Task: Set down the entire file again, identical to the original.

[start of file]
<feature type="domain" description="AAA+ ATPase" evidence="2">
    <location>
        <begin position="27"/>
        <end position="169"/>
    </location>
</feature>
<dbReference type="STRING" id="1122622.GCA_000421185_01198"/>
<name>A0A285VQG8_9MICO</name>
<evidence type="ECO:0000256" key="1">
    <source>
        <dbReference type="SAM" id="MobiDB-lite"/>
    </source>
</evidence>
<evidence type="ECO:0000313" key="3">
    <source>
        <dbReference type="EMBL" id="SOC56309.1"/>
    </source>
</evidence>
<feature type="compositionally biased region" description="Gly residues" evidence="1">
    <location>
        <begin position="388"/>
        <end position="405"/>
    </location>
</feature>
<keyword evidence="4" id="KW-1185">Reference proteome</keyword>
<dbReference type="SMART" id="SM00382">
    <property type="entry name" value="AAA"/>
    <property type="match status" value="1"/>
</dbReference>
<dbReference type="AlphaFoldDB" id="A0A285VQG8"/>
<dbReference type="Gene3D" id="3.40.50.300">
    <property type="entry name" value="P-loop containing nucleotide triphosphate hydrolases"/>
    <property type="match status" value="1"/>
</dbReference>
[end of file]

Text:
<feature type="domain" description="AAA+ ATPase" evidence="2">
    <location>
        <begin position="27"/>
        <end position="169"/>
    </location>
</feature>
<dbReference type="STRING" id="1122622.GCA_000421185_01198"/>
<name>A0A285VQG8_9MICO</name>
<evidence type="ECO:0000256" key="1">
    <source>
        <dbReference type="SAM" id="MobiDB-lite"/>
    </source>
</evidence>
<evidence type="ECO:0000313" key="3">
    <source>
        <dbReference type="EMBL" id="SOC56309.1"/>
    </source>
</evidence>
<feature type="compositionally biased region" description="Gly residues" evidence="1">
    <location>
        <begin position="388"/>
        <end position="405"/>
    </location>
</feature>
<keyword evidence="4" id="KW-1185">Reference proteome</keyword>
<dbReference type="SMART" id="SM00382">
    <property type="entry name" value="AAA"/>
    <property type="match status" value="1"/>
</dbReference>
<dbReference type="AlphaFoldDB" id="A0A285VQG8"/>
<dbReference type="Gene3D" id="3.40.50.300">
    <property type="entry name" value="P-loop containing nucleotide triphosphate hydrolases"/>
    <property type="match status" value="1"/>
</dbReference>